Natural gas has growing attraction for some of the world's largest vehicle fleet operators, but it must compete depending on the applications and vehicles involved with all other alternative fuels, a panel of fleet executives told ACT Expo's clean alternative transportation meeting Wednesday in Long Beach, CA.
This was the overriding message from representatives of Pepsico's Frito-Lay, Enterprise Holdings, United Parcel Service (UPS), and Verizon Communications. Collectively, the companies represent tens of thousands of fleet vehicles operating in some cases around the globe.
With 76,000 vehicles worldwide, Frito-Lay operates a diverse fleet that adds alternative fuels based on two criteria: the delivery needs and the alternatives available to meet those needs most economically, said Mike O'Connell, senior director of fleets, whose corporate goal is to reduce the $16 billion company's fuel costs by 50%.
"We're on a glide path to achieving that goal, being half way there," said O'Connell, who noted that compressed natural gas (CNG) "is an important part of the mix, and will continue to be so." Frito-Lay operates 1,200 CNG tractor-trailers, and 90% of the replacement vehicles are CNG, he said.
While noting that gasoline is still the cheapest way to go (for rental car and other fleets) Enterprise's Joe Stergios, manager of new vehicle and manufacturer relations, said his privately held, $16.4 billion global rental/fleet operations company has a sustainability initiative, but he sees the need for more "regulatory harmony:" between the states and federal government to help advance those goals.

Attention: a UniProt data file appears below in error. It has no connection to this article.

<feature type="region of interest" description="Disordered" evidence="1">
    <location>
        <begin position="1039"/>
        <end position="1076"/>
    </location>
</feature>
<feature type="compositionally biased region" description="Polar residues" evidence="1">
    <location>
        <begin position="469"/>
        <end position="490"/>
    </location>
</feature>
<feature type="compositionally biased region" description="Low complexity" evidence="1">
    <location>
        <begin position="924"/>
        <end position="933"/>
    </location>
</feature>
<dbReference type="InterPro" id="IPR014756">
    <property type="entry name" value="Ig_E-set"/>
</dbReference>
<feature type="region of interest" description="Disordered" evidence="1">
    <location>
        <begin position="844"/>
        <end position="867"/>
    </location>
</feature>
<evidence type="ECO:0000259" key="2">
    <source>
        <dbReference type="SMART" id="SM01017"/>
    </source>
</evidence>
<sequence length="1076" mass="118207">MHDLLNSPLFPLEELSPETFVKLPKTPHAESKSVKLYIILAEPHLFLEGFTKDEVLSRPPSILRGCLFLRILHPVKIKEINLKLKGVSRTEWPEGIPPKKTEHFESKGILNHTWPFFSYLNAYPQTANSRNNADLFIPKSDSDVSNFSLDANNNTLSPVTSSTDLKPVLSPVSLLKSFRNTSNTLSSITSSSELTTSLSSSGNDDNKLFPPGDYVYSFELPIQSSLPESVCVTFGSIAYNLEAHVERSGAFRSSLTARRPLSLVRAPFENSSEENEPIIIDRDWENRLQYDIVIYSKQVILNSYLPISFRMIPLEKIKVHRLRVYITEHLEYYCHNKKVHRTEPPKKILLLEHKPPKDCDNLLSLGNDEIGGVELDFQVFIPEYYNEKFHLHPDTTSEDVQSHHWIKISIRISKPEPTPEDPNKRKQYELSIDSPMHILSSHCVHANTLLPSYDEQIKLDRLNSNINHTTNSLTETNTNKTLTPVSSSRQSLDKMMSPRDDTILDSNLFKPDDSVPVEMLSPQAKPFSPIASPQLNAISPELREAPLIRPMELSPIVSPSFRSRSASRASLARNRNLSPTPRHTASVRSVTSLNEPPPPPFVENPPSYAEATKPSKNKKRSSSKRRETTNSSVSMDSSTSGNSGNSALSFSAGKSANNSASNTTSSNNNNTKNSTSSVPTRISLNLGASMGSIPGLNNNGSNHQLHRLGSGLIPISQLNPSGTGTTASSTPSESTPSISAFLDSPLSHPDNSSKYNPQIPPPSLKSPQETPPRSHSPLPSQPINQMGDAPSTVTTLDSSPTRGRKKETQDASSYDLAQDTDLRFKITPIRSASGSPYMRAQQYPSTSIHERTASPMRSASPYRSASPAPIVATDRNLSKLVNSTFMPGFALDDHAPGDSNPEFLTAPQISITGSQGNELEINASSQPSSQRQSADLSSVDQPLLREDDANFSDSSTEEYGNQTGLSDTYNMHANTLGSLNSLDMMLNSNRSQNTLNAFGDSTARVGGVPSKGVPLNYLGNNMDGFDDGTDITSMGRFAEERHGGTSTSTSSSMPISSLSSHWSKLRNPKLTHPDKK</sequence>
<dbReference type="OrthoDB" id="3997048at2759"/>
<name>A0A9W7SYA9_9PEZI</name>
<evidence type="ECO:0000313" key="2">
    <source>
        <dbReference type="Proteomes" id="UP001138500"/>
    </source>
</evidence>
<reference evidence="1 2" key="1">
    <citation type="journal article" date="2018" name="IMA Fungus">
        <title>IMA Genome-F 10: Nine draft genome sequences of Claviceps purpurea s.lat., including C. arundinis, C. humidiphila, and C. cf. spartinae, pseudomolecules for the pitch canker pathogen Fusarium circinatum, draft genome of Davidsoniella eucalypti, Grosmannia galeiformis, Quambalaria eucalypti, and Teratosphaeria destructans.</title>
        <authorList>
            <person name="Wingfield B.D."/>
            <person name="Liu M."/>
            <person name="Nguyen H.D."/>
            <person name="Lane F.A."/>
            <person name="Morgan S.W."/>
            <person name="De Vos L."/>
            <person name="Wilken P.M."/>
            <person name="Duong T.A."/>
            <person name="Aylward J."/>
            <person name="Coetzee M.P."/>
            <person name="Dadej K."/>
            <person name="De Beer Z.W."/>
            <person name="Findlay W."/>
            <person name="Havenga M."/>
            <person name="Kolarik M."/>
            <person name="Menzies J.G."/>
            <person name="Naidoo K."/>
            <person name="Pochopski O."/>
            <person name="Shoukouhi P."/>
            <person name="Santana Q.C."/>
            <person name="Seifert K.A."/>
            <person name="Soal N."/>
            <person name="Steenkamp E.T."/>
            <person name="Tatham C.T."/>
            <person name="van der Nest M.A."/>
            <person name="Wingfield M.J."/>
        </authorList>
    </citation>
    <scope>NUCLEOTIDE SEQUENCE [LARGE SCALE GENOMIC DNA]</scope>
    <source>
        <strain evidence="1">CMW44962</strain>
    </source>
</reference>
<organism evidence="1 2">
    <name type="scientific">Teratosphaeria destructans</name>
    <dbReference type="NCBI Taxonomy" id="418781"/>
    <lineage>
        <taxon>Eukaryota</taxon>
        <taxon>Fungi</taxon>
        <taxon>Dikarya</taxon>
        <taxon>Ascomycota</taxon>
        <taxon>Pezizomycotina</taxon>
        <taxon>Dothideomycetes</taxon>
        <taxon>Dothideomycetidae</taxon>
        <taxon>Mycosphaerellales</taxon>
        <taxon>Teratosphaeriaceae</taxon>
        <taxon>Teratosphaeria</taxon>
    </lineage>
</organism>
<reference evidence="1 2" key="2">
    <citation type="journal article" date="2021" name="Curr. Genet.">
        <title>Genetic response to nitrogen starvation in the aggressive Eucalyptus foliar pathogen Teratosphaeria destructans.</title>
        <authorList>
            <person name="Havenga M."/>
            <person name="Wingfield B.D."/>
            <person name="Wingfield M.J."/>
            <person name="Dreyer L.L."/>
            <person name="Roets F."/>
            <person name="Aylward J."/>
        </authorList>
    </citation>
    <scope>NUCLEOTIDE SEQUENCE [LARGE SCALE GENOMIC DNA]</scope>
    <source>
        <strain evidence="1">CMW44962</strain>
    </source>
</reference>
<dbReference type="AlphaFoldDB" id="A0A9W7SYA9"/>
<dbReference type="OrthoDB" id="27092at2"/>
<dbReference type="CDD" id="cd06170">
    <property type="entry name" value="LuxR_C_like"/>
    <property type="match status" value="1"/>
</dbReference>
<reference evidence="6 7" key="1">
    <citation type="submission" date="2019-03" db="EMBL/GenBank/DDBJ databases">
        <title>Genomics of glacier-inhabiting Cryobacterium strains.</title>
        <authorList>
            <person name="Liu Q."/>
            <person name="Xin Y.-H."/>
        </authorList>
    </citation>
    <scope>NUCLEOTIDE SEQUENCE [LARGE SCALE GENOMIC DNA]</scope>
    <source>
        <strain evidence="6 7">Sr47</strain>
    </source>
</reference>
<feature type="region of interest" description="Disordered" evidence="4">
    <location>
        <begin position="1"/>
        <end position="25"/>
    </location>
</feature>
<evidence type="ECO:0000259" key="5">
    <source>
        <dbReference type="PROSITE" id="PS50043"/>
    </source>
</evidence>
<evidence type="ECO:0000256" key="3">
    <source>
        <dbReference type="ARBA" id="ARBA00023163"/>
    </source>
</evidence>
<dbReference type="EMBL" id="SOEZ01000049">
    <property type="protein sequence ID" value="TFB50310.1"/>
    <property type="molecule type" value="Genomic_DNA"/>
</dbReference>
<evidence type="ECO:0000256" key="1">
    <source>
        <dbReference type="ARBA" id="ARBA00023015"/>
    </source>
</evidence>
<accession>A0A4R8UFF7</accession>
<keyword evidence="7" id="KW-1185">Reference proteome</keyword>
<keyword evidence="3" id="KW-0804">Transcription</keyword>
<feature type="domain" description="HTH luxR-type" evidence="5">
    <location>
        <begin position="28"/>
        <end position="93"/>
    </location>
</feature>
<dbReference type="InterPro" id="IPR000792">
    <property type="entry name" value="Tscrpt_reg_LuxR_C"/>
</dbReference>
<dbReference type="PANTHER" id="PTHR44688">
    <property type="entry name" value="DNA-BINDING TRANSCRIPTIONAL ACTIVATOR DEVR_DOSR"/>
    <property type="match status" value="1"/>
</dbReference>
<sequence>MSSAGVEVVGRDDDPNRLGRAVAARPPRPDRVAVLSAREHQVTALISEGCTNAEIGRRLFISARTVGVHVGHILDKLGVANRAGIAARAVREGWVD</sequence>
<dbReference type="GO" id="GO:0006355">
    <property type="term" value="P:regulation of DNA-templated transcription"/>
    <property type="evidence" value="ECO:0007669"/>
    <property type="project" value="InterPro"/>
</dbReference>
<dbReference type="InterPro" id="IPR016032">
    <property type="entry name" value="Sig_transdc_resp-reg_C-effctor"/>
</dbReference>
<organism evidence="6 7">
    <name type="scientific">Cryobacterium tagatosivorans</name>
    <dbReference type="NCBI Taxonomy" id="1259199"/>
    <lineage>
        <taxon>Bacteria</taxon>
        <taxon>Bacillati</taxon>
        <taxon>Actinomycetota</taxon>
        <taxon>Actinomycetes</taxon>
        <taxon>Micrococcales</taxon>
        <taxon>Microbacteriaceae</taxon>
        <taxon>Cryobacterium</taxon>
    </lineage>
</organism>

As an example, Stergios said the U.S. Environmental Protection Agency (EPA) and the California Air Resources Board (CARB) need to merge their individual requirements into one certification process for alternative fuel vehicles.
UPS operates 96,000 vehicles globally with 400,000 employees who are dedicated to reducing overall miles driven and making the those that are as clean as possible, said Mike Britt, director of international maintenance and engineering, quoting the UPS CEO who says "the greenest mile is the one not driven."
UPS has 1,000 LNG trucks, and uses CNG in vehicles in various places around the world, but Britt also said propane use is growing -- particularly in the United States -- for light-duty vehicles.
Verizon has a corporate goal to reduce its carbon footprint by 50%, and Kenneth Jack, vice president of fleet operations, said the company is halfway toward meeting the goal. It operates 50,000 vehicles (1,800 on alternative fuels), many of which help a cadre of technicians maintain 42,000 cellular towers spread across the United States.
Jack underscored the panel's theme that the alternative fuel technology used must fit the job involved. One-third of Verizon's fleet is made up of vans because that is what is required for its technicians, he said.
"We haven't made a case for hybrids yet because our technicians typically drive less than 50 miles daily," said Jack, noting that CNG is closer to penciling out, but it, too, is "struggling" in some applications to prove its economics.
"We are struggling to get enough miles to amass the savings we need from the vehicles. We're constantly trying to justify the use of these vehicles, and I am happy to break even because it is the right thing to do."